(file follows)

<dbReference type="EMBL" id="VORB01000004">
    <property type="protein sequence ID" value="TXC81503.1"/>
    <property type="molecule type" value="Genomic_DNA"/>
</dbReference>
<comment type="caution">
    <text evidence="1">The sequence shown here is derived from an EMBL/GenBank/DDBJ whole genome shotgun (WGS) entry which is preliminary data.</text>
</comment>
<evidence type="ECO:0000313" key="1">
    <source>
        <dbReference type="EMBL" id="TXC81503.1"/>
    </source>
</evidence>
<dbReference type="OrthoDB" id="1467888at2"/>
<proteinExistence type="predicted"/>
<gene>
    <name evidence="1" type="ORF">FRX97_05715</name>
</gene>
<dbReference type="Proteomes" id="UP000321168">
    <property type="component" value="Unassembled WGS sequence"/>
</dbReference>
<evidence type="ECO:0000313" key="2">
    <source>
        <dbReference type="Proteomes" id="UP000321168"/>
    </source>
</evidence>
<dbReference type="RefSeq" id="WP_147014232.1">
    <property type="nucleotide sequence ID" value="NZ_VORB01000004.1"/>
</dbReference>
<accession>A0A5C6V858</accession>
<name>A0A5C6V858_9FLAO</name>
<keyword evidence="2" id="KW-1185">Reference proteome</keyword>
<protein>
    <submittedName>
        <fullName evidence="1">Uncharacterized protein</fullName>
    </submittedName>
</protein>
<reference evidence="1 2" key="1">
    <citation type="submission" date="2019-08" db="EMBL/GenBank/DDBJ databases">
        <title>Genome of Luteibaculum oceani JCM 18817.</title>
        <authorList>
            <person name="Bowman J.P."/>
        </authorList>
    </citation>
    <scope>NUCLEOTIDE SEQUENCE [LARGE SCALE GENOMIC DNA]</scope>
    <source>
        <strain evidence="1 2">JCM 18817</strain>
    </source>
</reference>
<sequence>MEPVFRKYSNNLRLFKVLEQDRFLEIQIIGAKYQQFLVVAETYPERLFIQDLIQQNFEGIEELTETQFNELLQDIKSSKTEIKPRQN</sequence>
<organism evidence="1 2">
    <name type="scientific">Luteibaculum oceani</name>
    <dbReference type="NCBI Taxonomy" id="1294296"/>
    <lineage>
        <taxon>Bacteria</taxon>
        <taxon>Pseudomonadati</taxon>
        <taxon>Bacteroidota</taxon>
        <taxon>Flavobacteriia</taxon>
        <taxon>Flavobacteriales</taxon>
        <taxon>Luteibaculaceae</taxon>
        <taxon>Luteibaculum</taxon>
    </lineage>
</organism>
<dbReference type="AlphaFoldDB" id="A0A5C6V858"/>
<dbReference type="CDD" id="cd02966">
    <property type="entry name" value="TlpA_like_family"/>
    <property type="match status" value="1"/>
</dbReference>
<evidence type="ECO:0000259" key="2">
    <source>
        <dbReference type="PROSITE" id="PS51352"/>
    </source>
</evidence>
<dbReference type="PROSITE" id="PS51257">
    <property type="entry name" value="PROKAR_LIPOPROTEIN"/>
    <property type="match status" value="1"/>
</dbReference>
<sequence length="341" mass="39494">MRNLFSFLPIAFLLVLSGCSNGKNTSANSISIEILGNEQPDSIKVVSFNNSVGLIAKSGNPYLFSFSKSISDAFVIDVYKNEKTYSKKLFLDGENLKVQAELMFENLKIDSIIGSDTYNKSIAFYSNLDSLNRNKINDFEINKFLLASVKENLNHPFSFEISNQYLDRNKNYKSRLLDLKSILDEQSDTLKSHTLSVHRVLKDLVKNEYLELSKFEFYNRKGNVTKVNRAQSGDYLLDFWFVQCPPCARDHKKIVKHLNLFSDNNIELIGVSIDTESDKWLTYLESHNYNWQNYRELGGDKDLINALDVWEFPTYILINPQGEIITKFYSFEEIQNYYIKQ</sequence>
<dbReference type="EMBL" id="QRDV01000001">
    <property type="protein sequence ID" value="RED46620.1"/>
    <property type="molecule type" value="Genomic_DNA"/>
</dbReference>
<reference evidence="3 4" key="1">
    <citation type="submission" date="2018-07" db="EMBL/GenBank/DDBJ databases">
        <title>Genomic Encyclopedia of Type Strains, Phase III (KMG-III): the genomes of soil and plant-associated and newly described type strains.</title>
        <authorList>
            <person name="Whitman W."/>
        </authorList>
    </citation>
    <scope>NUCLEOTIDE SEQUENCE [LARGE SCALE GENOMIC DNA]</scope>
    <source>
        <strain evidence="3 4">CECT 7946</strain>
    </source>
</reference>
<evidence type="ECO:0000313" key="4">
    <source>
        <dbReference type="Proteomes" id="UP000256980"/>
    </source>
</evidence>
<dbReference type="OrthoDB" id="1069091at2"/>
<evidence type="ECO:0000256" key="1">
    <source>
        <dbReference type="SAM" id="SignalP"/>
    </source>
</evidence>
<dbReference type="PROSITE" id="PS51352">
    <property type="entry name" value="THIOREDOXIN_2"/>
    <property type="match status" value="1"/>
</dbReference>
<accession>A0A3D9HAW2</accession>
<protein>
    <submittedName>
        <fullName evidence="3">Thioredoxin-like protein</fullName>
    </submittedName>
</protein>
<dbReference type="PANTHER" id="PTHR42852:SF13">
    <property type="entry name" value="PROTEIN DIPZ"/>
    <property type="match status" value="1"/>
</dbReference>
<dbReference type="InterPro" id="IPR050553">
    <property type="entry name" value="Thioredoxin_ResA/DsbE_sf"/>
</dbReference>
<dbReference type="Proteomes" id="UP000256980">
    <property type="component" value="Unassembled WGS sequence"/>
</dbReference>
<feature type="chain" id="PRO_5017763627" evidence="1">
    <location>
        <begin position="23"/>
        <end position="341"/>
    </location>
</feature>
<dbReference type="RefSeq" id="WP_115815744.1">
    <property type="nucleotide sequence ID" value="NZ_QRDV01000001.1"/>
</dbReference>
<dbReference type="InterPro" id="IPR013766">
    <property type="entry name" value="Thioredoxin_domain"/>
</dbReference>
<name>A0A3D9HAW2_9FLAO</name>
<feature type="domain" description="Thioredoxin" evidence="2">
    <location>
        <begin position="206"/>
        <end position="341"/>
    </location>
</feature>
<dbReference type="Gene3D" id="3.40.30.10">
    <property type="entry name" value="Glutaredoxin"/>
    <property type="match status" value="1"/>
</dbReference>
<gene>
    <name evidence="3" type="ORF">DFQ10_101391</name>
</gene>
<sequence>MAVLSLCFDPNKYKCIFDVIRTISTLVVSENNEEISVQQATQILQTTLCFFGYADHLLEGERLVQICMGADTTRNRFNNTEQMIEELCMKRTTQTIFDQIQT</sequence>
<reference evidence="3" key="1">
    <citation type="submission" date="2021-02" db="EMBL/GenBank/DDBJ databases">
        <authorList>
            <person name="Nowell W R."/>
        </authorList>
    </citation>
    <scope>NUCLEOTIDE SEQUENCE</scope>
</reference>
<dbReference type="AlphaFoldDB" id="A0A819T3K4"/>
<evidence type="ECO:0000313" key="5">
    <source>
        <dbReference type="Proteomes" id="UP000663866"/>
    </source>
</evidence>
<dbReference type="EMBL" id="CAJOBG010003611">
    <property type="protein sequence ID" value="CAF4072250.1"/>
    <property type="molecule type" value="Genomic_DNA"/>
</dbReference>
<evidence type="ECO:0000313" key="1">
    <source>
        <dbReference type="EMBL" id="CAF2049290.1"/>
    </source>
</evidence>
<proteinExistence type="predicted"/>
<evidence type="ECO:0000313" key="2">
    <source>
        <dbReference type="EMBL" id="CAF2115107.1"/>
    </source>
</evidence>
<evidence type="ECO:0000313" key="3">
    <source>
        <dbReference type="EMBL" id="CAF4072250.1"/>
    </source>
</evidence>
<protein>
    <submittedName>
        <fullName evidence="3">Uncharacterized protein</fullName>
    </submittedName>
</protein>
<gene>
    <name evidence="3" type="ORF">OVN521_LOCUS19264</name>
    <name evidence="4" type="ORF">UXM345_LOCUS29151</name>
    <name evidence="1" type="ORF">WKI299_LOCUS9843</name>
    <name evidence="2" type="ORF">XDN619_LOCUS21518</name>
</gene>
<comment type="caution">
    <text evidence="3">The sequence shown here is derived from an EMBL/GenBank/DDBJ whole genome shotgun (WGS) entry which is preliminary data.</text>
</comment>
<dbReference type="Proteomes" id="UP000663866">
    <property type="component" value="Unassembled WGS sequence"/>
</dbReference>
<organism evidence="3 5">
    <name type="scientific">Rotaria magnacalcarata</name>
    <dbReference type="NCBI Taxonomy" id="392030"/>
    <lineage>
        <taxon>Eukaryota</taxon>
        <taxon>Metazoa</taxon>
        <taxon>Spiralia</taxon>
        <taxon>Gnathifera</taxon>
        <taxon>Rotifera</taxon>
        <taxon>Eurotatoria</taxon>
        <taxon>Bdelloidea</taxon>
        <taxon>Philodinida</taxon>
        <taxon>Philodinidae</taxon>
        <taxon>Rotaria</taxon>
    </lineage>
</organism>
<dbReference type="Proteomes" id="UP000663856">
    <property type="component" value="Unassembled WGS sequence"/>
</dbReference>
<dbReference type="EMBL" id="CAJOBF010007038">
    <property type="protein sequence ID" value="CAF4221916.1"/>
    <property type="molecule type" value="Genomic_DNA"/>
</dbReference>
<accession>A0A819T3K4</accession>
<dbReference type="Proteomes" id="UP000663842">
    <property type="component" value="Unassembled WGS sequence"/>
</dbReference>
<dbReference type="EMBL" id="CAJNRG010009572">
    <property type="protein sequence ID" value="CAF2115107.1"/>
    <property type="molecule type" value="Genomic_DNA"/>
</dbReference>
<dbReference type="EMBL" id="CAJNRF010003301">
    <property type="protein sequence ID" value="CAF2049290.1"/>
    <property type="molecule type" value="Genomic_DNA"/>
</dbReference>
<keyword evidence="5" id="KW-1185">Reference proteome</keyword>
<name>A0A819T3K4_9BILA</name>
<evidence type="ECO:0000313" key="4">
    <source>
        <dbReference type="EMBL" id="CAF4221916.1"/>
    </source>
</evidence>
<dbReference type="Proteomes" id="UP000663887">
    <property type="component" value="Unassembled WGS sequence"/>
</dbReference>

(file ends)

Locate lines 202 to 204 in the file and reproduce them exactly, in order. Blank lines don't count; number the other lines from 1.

</dbReference>
<organism evidence="3 5">
    <name type="scientific">Rotaria magnacalcarata</name>